Malcolm Lyons & Brivik Inc. were successful in establishing the negligence of a defendant on behalf of our client who had slipped and fallen in the Canal Walk Shopping Centre.
The claim was pursued against the Cleaning service and not against Canal Walk directly, as Canal Walk had outsourced all of its cleaning to a Cleaning Service Company.
It was our client’s evidence that she had slipped and fallen on slippery substance outside of a shoe store in Canal Walk. Although the cleaning service had agreed in the papers before trial that there was a slippery substance on which she fallen, it tried to retract that admission at the trial. We would not allow that.
It was our client’s case that while she was walking down one of the walkways back to her place of work she slipped and fell heavily. She did not see nor was she able to identify what she had slipped on. However, in security reports and reports of the cleaning service there was unanimity that there was a wet substance on the floor. In Court however, the cleaning service argued that our client slipped because she wore plastic Croc shoes, had been walking too fast and had previous surgeries to her knee and back. It also argued that approximately 25 people had stepped past that same wet spot in the immediate two minutes prior to our client slipping and falling.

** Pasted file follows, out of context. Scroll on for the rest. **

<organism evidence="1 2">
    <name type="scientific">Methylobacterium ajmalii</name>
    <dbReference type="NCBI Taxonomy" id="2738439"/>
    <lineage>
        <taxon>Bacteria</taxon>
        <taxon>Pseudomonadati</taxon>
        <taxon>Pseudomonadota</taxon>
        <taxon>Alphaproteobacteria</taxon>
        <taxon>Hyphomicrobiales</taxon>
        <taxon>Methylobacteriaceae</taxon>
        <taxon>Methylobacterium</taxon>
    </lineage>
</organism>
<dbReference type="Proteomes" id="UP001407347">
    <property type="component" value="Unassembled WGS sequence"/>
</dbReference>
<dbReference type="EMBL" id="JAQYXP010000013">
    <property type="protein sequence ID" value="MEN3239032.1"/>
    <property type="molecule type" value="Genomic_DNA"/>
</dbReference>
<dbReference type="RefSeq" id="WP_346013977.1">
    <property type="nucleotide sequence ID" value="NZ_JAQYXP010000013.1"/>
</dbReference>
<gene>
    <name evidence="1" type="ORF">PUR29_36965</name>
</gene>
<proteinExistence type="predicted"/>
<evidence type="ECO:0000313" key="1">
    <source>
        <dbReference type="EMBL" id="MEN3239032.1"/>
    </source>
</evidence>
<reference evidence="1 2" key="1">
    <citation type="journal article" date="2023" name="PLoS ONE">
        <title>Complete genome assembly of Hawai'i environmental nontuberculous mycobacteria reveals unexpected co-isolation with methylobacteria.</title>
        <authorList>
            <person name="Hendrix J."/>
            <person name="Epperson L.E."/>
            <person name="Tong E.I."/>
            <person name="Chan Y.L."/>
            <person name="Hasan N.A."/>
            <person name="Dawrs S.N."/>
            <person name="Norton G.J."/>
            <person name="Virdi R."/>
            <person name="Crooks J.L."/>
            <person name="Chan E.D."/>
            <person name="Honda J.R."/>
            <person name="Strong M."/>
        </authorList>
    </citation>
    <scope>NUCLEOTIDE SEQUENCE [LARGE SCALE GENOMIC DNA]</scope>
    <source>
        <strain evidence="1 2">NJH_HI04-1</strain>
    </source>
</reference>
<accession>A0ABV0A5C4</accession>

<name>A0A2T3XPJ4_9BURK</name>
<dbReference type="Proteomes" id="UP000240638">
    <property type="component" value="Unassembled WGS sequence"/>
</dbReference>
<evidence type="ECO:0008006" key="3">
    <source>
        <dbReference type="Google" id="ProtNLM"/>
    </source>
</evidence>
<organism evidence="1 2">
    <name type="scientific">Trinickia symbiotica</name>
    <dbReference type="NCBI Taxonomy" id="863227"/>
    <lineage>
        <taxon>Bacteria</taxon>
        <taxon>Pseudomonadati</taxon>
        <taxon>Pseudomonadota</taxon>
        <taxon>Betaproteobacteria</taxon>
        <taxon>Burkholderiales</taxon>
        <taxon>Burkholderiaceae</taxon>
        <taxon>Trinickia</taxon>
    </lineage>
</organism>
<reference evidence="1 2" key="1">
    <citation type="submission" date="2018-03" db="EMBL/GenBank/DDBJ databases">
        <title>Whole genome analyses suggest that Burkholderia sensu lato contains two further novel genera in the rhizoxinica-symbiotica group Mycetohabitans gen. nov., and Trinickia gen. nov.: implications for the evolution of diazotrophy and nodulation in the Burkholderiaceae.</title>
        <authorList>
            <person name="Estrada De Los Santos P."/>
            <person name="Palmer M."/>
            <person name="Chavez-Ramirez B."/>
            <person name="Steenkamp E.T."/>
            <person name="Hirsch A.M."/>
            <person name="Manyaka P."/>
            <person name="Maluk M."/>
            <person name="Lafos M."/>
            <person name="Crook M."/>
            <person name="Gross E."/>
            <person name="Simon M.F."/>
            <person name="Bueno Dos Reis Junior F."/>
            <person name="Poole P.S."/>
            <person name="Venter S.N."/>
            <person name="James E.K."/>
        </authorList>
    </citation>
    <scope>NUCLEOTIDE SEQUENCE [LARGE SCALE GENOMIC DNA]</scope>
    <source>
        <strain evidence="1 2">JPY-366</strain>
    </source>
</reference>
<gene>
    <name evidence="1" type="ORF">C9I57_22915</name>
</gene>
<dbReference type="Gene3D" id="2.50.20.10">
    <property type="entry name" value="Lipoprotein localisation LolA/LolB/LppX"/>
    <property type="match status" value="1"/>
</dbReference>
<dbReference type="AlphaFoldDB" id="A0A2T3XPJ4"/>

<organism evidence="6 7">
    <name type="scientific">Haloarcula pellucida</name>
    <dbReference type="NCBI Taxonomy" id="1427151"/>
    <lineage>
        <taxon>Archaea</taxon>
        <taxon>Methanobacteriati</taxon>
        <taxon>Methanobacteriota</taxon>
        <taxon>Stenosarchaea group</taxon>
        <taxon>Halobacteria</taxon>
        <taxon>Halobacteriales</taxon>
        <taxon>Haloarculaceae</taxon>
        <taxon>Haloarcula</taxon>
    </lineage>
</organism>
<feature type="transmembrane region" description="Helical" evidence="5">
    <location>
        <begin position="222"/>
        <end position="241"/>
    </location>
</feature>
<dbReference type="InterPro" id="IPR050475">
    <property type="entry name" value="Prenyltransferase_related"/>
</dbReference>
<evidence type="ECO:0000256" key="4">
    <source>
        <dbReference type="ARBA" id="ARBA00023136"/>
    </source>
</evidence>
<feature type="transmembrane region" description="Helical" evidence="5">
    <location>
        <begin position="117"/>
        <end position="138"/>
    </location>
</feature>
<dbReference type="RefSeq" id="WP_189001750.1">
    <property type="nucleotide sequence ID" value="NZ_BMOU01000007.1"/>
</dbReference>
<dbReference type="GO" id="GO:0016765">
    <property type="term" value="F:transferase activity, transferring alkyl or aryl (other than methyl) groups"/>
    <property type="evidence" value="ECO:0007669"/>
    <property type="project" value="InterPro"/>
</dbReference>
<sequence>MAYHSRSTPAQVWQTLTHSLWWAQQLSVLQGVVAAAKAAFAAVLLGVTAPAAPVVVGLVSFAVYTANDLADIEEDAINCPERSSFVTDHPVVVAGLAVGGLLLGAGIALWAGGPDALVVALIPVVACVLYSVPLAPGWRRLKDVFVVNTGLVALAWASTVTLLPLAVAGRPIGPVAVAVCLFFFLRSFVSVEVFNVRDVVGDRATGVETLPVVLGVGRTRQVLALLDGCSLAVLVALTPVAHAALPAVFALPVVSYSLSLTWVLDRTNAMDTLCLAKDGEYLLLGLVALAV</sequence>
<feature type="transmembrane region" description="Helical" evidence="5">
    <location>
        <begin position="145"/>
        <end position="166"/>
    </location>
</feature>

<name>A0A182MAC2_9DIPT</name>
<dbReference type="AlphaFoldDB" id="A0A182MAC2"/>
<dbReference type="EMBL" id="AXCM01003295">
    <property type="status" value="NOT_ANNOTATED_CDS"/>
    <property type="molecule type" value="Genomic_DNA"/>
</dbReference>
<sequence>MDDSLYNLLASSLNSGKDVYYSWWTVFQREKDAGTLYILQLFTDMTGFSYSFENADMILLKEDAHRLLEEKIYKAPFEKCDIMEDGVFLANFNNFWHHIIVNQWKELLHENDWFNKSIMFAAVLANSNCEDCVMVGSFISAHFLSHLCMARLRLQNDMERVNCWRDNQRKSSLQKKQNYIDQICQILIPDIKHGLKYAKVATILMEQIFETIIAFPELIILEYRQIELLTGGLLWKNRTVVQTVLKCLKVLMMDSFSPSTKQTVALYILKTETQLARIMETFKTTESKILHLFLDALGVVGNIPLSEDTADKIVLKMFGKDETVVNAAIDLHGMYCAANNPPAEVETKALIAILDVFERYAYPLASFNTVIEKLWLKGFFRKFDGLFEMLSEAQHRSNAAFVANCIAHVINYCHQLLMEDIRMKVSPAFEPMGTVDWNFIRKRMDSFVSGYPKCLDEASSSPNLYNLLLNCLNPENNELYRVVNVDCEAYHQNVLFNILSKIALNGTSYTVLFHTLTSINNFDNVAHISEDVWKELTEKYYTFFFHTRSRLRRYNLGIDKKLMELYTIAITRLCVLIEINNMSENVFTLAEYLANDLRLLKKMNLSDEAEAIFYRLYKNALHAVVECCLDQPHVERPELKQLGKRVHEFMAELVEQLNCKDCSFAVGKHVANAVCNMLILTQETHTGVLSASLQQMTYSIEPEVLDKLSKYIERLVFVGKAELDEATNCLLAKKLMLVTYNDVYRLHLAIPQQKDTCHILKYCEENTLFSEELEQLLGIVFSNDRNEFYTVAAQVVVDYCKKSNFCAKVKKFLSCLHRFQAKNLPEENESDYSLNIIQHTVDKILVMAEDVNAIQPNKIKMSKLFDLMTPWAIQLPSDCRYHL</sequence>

None of those arguments held sway before a Full Bench of the High Court in the Western Cape. Three Judges considered the evidence and found that our client did in fact slip on a liquid substance and that the liquid was likely to be ice cream.
The Court also considered what would be an appropriate cleaning regime and found after examining both previous case law and the evidence which we had produced -and which included the size of the mall , the number of people who traversed the mall, i.e the foot fall , the accepted standard number of cleaners per 1200 square metres and also an indepth examination of precisely what the cleaning service employees were required to do – that the cleaning regime was in fact inadequate.
What was most surprising was evidence from the witnesses produced by the cleaning service who stated that their responsibility to the public was not to prevent slips and falls or to operate as an emergency response cleaning contractor. Leaving little doubt that there was never an intention on the cleaning service’s part to ensure the mall was safe .
Eventually the Court found that not being able to detect spillages on the floor for a period of up to 40 minutes was inadequate.
Finally the cleaning service wanted to argue that our client was herself responsible for the terrible outcome but the Court refused to make a finding that based on the shoes that she wore or the speed at which she walked that she should be held responsible.
The matter now proceeds for the determination of the value of the claim.
Our client unfortunately underwent 11 operations to her knee and is still unable to walk without assistance.